By David Yaffe-Bellany, Bloomberg
Amateur internet sleuths have turned the Washington, D.C., insurrection on Jan. 6 into the ultimate online manhunt.
As he watched footage of the Jan. 6 siege of the U.S. Capitol, Chris Sigurdson, an out-of-work actor in Canada, found himself drawn to a disturbing image: a man in an olive sweatshirt spraying chemicals at the police. On the man’s face, Sigurdson says, was a look of “demented glee.”
Sigurdson, 58, had been growing obsessed with the riot, spending 40 hours a week poring over photographs and videos. He noticed a resemblance between the man in the sweatshirt and a rioter who bragged about attacking police officers in a different video recorded at a hotel in Virginia. When he looked closely, he could see that they were the same person, carrying the same backpack.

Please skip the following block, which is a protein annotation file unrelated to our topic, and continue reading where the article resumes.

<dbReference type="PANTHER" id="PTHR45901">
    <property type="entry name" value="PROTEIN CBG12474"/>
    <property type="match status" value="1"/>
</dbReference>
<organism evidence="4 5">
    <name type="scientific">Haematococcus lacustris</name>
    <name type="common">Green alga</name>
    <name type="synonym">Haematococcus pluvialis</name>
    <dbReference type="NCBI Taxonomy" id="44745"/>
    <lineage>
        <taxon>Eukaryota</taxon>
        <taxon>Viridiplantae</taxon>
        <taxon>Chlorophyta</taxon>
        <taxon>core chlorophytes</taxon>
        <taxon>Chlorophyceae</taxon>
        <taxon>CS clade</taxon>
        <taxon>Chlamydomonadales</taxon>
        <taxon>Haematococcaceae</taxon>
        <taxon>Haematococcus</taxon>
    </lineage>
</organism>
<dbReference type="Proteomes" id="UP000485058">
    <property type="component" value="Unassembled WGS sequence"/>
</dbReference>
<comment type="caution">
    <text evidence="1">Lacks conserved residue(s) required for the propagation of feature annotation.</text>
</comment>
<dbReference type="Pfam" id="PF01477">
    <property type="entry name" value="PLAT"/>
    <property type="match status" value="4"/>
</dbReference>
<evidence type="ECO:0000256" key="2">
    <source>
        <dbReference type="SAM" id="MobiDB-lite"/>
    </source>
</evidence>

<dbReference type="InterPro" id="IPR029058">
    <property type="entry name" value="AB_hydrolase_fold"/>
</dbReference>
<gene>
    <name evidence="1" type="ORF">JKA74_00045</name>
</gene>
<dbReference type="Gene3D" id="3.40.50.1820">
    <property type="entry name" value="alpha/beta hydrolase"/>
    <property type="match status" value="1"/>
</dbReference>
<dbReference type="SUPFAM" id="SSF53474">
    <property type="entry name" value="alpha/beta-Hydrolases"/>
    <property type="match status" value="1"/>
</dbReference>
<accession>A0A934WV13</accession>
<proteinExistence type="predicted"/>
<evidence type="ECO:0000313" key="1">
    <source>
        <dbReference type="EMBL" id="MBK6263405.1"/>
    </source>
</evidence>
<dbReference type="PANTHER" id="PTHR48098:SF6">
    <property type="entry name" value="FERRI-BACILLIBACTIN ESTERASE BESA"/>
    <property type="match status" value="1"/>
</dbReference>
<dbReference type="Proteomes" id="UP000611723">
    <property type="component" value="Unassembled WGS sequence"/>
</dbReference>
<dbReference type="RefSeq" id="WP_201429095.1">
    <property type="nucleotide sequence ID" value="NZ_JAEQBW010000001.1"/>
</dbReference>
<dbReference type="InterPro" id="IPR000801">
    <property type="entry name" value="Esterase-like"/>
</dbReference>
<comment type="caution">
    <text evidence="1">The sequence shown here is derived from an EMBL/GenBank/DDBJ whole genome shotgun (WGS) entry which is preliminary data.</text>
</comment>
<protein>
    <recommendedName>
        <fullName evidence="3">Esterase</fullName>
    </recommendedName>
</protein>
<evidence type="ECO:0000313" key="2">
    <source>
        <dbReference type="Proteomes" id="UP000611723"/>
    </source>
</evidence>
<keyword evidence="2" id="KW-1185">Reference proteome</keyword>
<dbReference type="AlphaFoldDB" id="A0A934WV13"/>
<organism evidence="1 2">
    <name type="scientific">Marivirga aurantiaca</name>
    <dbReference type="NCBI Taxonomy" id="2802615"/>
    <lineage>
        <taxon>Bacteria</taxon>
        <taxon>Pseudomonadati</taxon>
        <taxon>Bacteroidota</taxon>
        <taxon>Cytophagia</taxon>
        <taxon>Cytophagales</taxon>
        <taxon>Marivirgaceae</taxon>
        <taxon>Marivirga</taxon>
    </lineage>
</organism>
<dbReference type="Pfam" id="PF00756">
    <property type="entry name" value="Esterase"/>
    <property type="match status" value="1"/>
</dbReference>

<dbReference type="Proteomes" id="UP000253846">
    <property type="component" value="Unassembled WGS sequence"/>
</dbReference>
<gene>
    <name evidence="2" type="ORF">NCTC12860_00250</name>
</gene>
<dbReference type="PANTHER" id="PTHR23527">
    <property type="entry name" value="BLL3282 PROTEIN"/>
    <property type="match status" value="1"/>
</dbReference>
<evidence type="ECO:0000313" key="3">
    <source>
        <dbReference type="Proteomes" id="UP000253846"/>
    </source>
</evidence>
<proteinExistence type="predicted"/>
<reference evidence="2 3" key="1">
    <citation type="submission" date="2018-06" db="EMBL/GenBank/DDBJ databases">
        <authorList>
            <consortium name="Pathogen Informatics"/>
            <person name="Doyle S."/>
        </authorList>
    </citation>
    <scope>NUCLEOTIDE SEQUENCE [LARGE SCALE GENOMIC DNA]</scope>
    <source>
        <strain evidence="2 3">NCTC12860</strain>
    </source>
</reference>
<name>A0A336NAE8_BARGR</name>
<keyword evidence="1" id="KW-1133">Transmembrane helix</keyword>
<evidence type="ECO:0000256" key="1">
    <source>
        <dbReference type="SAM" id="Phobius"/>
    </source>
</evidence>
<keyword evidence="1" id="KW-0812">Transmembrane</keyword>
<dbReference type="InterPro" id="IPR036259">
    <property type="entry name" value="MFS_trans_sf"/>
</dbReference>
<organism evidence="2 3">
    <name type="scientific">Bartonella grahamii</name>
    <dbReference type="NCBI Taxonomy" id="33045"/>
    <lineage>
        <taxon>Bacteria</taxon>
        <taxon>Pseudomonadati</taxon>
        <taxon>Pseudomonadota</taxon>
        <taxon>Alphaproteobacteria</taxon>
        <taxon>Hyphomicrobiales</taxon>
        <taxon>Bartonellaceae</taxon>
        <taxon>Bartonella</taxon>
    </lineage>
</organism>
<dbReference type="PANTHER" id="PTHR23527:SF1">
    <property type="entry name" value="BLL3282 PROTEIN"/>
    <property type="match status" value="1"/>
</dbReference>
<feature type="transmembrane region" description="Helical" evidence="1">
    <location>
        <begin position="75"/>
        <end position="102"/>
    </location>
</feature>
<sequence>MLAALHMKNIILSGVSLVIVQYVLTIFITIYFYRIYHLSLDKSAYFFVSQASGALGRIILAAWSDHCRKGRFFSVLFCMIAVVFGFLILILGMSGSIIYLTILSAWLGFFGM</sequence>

Sigurdson posted his findings on Twitter at the end of January. Two weeks later, the FBI arrested Daniel Ray Caldwell of The Colony, Texas. An affidavit cited Sigurdson’s tweet as evidence. (Caldwell has pleaded not guilty to the seven federal crimes he’s charged with.)